Jazzbos, of course, take the opposite side of the bi-polar divide – They hate themselves, and they’re not real wild about you, either. They don’t wish to be liked, just admired for their intellectual stoicism. Life is a cold bitch to them, and they blame their woes on rock and roll and country and western and anything else that makes others happy. Then they despise others for being happy in the first place. We owe them something, and they want us to understand that.

Granted, the tastes of serious jazz freaks are way, way more rewarding than those who groove to the vapid lightweight drizzle of Kenny G. Lite Jazz from Miller is, obviously, the worst music on the planet, if for no other reason than it is made by the laziest of blow-dried, freeze-dried, just plain DRIED musicians. To be fair, this kind of jazz, if you accept it as such, is sometimes the only way instrumental writers and musicians can actually eat. No doubt that Larry Carlton drives a nicer car than Roy Hargrove. But just because many succumb to this cultural injustice is not reason enough for the crime family to exist. The only possible rationale for God allowing smooth jazz to thrive is that Chuck Mangione can be a gateway drug. For some of us, the most accessible, easily palatable jazz, the kind that seeped onto AM radio in the 1970s, had something that set a hook in our mouths. Of course, it was a tiny hook and we weren’t satisfied for long. So, rather than settling for just ‘feeling so good’, or pulling out the hook, we went looking for the hard stuff, on the theory that our parents might hate Pharoah Sanders as much as they hated Deep Purple or The Ramones (turns out, they hated it even more).

And once you are into heroin, you never crave pot again.

Those junkies who use hard jazz as a badge of honor surely have great tunes at home, and they certainly won’t deny that jazz is the center of the musical universe of the last 100 years. But they will resist the idea that there is any kind of universe beyond the center. To jazz jerks, the farther you get from Louis Armstrong, the stupider and more painful the world becomes. And, let’s face it, the land of serious jazz has its con men, too. There are musicians who can’t offer anything more than atonal squonks, but will call it ‘free jazz’, knowing that many serious jazz-heads will pay homage rather than admit confusion.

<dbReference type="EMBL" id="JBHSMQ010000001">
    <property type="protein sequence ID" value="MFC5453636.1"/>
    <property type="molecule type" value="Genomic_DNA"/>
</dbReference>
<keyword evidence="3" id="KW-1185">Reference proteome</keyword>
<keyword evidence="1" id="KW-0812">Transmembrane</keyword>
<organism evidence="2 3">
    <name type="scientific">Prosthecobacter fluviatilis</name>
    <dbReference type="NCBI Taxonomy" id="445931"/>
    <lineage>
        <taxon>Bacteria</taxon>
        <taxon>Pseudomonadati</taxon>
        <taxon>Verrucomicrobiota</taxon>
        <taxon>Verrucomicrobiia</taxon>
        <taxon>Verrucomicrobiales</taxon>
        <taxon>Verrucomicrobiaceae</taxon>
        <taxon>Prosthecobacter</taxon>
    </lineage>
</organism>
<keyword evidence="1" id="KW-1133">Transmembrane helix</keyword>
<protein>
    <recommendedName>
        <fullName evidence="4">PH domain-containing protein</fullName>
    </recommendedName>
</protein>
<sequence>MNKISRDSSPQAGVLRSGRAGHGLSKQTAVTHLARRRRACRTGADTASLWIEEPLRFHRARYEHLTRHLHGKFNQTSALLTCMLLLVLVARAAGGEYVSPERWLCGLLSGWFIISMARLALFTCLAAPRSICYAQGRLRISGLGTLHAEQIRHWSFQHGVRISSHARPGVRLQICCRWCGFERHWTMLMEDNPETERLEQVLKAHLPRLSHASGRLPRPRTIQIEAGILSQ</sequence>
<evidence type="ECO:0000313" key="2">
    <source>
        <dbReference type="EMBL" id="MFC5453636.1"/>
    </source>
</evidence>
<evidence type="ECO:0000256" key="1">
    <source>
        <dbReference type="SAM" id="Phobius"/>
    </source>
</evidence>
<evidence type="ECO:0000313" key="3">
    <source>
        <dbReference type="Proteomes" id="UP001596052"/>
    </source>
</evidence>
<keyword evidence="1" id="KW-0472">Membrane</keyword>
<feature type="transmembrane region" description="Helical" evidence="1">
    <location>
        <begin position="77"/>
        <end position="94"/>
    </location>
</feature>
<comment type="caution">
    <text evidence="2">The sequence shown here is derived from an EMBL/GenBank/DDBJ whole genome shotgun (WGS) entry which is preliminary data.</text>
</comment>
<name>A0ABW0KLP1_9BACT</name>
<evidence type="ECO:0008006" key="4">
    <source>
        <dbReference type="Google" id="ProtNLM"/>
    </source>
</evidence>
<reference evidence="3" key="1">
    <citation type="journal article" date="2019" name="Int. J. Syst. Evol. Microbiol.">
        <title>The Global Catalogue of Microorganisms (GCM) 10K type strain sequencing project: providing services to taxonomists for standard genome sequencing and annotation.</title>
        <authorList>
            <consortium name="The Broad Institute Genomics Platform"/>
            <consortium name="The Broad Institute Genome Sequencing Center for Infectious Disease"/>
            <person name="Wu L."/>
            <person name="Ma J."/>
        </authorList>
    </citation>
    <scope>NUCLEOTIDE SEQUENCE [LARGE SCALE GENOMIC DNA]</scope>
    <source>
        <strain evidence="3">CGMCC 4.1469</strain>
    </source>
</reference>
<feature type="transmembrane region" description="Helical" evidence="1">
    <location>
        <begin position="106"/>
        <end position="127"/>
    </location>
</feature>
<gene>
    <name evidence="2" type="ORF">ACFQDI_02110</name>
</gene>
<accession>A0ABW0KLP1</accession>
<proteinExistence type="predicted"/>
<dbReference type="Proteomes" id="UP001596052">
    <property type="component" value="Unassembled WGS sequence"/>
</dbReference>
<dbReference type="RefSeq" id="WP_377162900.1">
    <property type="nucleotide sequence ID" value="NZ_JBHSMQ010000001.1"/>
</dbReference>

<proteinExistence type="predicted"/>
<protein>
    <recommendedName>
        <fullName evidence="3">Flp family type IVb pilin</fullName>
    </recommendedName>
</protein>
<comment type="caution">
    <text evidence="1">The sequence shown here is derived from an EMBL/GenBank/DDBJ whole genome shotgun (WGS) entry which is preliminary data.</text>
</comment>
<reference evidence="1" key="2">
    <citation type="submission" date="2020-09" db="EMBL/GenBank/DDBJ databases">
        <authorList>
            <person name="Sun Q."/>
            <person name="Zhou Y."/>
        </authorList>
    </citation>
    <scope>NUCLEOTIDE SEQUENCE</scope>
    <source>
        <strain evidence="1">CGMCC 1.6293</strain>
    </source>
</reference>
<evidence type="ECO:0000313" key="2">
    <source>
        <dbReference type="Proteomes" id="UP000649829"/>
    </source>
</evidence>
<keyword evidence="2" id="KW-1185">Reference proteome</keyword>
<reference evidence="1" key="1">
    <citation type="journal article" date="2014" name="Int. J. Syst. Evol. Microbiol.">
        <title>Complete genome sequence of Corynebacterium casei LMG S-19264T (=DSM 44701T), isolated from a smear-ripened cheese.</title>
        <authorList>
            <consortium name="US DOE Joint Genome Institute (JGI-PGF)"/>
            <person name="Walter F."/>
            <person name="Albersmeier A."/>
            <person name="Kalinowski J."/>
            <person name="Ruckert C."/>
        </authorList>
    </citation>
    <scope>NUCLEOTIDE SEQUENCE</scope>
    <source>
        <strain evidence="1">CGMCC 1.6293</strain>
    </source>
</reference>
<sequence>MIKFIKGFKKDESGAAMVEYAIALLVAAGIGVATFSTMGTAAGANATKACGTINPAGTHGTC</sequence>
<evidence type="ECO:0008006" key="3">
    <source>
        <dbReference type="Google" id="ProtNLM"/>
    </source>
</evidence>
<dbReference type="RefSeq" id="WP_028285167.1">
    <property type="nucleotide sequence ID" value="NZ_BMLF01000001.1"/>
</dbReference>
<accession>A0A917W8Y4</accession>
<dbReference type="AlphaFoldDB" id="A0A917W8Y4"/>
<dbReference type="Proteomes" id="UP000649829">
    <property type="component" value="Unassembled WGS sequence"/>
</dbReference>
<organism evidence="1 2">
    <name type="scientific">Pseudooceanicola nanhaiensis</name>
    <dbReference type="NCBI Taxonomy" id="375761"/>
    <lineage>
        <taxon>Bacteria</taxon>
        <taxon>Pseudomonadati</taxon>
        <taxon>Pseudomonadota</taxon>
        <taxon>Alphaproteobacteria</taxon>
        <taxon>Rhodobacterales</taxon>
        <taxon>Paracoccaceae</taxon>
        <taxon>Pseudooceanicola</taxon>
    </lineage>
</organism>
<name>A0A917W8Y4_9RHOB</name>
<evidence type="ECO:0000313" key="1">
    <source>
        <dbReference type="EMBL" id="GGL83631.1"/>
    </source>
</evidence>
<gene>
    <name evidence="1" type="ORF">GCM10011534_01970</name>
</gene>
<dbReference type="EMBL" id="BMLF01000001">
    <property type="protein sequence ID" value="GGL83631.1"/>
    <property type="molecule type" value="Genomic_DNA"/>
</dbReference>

Do yourself a favor. Deny both the Jazzbos and the Smoothies access to your personal space. Jazz, while smelling funny, as Zappa put it, is such a rich world that it needn’t be hyped or pigeonholed at all. And if you don’t allow it to connect to every other worthy moment of music, your plate isn’t full. Jazz was made to mingle, to set alight every other kind of peoples’ music we have. You can get from Sidney Bechet to Rob Zombie in less than 10 moves, because Chuck Berry dug Charlie Christian. Therefore, we ALL love jazz, because it gave birth to everything after it.

If jazz is the coolest music, as those at both ends of its tether claim, then how about just being cool about it? Surely, it must be better to let your musical taste define you, than to use a brand of music to forcibly define yourself to others.

So, never say you love jazz. Instead, just listen to it, play it, buy it, read about it, and more than anything, be sure to mix it with everything else. You’ll be more interesting without even trying, and one hell of a lot easier to put up with.

 

Last album: Mozart, Sym. 32, 35 and 38, Berlin Philharmonic, Karl Bohm

 

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2 thoughts on “You Say You ‘Love Jazz’? Then Get Away From Me.

  1. “David Whitte”, if that is your real name, you have broken at least one part of the Third Law. Please review the Manifesto and conform.

    Be cool or be cast out.

    Mister Stick